For that reason, Scriver says that the potential of genetic testing is almost limitless. Some experts at the Vancouver-based Canadian Genetic Diseases Network, which links medical geneticists across Canada, estimate that screening will eventually be able to pinpoint more than half the defective genes that
are responsible for about 4,000 different genetic diseases. The diseases range from hypertension and certain types of cancer to alcoholism and some psychiatric disorders. Geneticists also say that about 60 per cent of the Canadian population will at some point in their lives contract a disease that has a genetic component, and that faulty genes account for about one-half of all infant deaths in Canada. Said Michael Hayden, director of the Adult Genetics Clinic at the University of British Columbia in Vancouver and the network’s scientific director: “I think that we are going to be predicting and treating diseases earlier to im-
prove the quality and longevity of life.”
But each advance in genetic knowledge and screening technology raises troubling emotional and ethical questions, including those surrounding abortion. Some critics also say that genetic screening opens the way for the practice of eugenics, a pseudoscience developed during the 19th century that proposed improving the human race through selective breeding. Some aspects of eugenics were put into practice during the 1930s and 1940s by Germany’s Nazi rulers, who ordered the extermination of millions of Jews, gypsies, homosexuals, mental patients and other members of groups that the Nazis considered inferior.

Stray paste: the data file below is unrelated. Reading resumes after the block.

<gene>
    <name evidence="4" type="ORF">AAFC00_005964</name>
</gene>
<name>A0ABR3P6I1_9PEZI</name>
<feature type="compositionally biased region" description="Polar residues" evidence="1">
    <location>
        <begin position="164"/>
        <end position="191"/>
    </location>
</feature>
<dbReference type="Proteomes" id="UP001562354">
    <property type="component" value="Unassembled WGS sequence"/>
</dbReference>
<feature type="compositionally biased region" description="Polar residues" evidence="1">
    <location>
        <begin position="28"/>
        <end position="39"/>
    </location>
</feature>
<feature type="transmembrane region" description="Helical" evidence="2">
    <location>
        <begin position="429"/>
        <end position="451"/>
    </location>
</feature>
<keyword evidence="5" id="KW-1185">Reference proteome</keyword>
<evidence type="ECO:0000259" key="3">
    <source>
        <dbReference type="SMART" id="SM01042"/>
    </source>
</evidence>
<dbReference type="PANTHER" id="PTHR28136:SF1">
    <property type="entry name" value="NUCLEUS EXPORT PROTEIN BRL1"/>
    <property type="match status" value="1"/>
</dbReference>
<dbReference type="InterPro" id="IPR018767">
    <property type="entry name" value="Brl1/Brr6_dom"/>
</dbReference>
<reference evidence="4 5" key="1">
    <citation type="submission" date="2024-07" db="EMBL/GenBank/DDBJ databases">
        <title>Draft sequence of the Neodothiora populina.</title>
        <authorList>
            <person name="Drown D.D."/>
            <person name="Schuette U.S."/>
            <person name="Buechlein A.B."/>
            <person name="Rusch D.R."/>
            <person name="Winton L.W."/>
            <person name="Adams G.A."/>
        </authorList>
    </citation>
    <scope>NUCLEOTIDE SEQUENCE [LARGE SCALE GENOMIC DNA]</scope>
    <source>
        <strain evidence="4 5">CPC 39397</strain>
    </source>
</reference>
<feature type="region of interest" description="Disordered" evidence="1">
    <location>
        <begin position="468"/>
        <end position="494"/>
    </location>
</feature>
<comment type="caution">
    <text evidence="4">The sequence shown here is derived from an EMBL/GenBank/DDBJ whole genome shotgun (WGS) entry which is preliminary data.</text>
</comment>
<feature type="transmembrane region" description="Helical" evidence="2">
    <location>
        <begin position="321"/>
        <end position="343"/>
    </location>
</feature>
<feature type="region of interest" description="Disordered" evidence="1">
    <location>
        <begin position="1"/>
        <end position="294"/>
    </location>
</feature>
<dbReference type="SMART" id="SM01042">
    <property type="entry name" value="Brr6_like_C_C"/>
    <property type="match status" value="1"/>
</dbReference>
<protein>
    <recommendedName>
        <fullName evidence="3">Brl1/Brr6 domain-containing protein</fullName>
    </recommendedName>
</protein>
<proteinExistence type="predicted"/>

Now, critics of genetic screening argue that the new technology merely puts a human face on eugenics, because ultimately it will allow parents to abort fetuses that have even the slightest defect. Genetic screening, said Stephen Jalsevac, a director of the Toronto-based Campaign Life Coalition, which opposes abortion, is “a very serious and ominous develop-
ment” that could allow “search-and-destroy missions” against defective fetuses.